Memory loss or forgetfulness is a common sign as we grow older. We experience physiological changes that cause glitch in brain function. The hormones and proteins that protect and repair brain cell as well as stimulate neural growth will be reduced with time.
Memory loss can include: difficulty remembering a recent event, finding it hard to follow conversation or TV program, forgetting friends' name or objects, repeating yourself and feeling anxious, depressed.
Memory loss should not be ignored
In the current urban life memory loss is a problem that affects most of people. Even it’s the occasional or loss short-term memory that may interrupt your daily life. People suffer from memory loss should not delay seeking for help. The sooner people seek help, the sooner they get recovery.
Reversible causes of memory loss
It is important to be aware of ways that your health, environment, and lifestyle may contribute to memory loss. Sometimes, even what looks like significant memory loss can be caused by treatable conditions and reversible external factors.
• Side effects of medication: Many prescription and over-the-counter drugs or combinations of drugs can cause cognitive problems and memory loss as a side effect. This is especially common in older adults because they break down and absorb medication more slowly. Common medications that affect memory and brain function include sleeping pills, blood pressure and arthritis medication, anti-depressants, anti-anxiety meds, and painkillers.
• Depression: makes it hard for you to concentrate, stay organized, remember things, and get stuff done. Depression is a common problem in older adults. Especially if they’re less social and active than they used to be or they’ve recently experienced a number of important losses or major life changes.
• Vitamin B12 deficiency: Vitamin B12 plays important role for an active brain. It protects neurons and is vital to healthy brain functioning. In fact, a lack of B12 can cause permanent damage to the brain. Older people have a slower nutritional absorption rate, which can make it difficult for them to get the B12 your mind and body need. If you smoke or drink, you may be at particular risk. If you address a vitamin B12 deficiency early, you can reverse the associated memory problems.
• Thyroid problems: The thyroid gland controls metabolism: if your metabolism is too fast, you may feel confused, and if it’s too slow, you can feel sluggish and depressed. Thyroid problems can cause memory problems such as forgetfulness and difficulty concentrating.
• Alcohol abuse: Excessive alcohol intake is toxic to brain cells, and alcohol abuse leads to memory loss. Over time, alcohol abuse may also increase the risk of dementia.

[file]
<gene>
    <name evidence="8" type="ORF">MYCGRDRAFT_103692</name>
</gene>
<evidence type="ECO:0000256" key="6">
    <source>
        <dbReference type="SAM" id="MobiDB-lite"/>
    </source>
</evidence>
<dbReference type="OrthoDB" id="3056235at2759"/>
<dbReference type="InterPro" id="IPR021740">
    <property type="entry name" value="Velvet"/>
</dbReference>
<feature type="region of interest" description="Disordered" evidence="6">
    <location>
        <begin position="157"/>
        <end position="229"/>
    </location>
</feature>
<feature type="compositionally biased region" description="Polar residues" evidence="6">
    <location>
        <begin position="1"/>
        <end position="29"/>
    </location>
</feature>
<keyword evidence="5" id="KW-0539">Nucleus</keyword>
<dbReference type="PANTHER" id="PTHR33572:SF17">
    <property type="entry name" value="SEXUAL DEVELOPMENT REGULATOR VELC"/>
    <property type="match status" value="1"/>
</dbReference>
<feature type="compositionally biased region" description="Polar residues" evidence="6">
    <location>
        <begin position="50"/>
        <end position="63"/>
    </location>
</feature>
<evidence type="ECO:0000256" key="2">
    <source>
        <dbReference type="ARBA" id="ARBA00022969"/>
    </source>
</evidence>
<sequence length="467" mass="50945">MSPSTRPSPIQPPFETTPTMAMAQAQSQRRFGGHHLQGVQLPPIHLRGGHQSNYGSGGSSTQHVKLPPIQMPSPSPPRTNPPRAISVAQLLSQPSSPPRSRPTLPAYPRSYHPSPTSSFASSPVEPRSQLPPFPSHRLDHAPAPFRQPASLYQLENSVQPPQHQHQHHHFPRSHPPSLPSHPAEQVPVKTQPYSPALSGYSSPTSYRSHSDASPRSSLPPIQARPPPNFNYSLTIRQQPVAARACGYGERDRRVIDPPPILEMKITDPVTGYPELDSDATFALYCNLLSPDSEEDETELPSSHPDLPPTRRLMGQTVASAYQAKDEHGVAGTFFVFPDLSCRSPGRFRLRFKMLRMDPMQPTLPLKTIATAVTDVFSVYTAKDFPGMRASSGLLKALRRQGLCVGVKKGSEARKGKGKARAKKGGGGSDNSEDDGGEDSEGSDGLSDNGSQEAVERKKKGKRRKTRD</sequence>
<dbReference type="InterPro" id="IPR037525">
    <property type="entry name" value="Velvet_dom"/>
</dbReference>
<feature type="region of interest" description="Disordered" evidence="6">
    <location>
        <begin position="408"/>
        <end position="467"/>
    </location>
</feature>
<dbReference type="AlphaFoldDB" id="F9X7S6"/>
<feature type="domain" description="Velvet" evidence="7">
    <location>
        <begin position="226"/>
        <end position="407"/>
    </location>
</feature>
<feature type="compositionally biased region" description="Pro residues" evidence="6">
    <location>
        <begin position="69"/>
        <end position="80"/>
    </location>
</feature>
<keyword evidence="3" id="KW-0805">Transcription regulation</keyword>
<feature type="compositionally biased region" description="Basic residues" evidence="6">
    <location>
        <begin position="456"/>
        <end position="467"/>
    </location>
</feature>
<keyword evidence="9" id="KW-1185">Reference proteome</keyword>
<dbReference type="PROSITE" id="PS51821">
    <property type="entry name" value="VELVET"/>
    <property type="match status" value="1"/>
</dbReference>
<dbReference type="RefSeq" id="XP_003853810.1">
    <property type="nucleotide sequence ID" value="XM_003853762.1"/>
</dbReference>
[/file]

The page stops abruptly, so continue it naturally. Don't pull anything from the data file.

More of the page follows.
• Dehydration: Older adults are particularly susceptible to dehydration. Severe dehydration can cause confusion, drowsiness, memory loss, and other symptoms that look like dementia. It’s important to stay hydrated (aim for 6-8 drinks per day). Be particularly vigilant if you take diuretics or laxatives or suffer from diabetes, high blood sugar, or diarrhoea
Preventing memory loss and cognitive decline
The same practices that contribute to healthy aging and physical vitality also contribute to healthy memory.
• Exercise regularly: Regular exercise boosts brain growth factors and encourages the development of new brain cells. Exercise also reduces the risk for disorders that lead to memory loss, such as diabetes and cardiovascular disease. Exercise also makes a huge difference in managing stress and alleviating anxiety and depression—all of which leads to a healthier brain.
• Stay social: People who don’t have social contact with family and friends are at higher risk for memory problems than people who have strong social ties. Social interaction helps brain function in several ways: it often involves activities that challenge the mind, and it helps ward off stress and depression. So join a book club, reconnect with old friends, or visit the local senior center. Being with other people will help keep you sharp!
• Watch what you eat: Eat plenty of fruits and vegetables and drink green tea as these foods contain antioxidants in abundance, which can keep your brain cells from “rusting.” Foods rich in omega-3 fats (such as salmon, tuna, trout, walnuts, and flaxseed) are particularly good for your brain and memory. Eating too many calories, though, can increase your risk of developing memory loss or cognitive impairment. Also avoid saturated and trans fats, which can help your cholesterol levels and reduce your risk of stroke.
• Manage stress: the stress hormone damages the brain over time and can lead to memory problems.
• Get plenty of sleep. Sleep is necessary for memory consolidation, the process of forming and storing new memories so you can retrieve them later. Sleep deprivation also reduces the growth of new neurons and causes problems with memory, concentration, and decision-making and even lead to depression.
• Don’t smoke. Smoking heightens the risk of vascular disorders that can cause stroke and constrict arteries that deliver oxygen to the brain.
Memory loss in young adults
Memory loss is something that is usually associated with old age; however, it's possible for people of any age to experience problems with their memory. Memory loss in young adults and children can occur for a variety of reasons.
• Brain infections: Diseases like encephalitis and meningitis can be extremely common in young adults.
• Head trauma: from accidents and injuries can cause amnesia, a loss of memory temporarily or permanently depending on the severity of the injury.
• Mental health - Some mental health conditions like schizophrenia and depression can cause some memory loss in young adults.
• Alcohol or drug abuse - The excessive consumption of alcohol and abuse of drugs can cause memory loss.
• Malnutrition - Though it is rare, vitamin B deficiencies can cause memory loss due to malnutrition.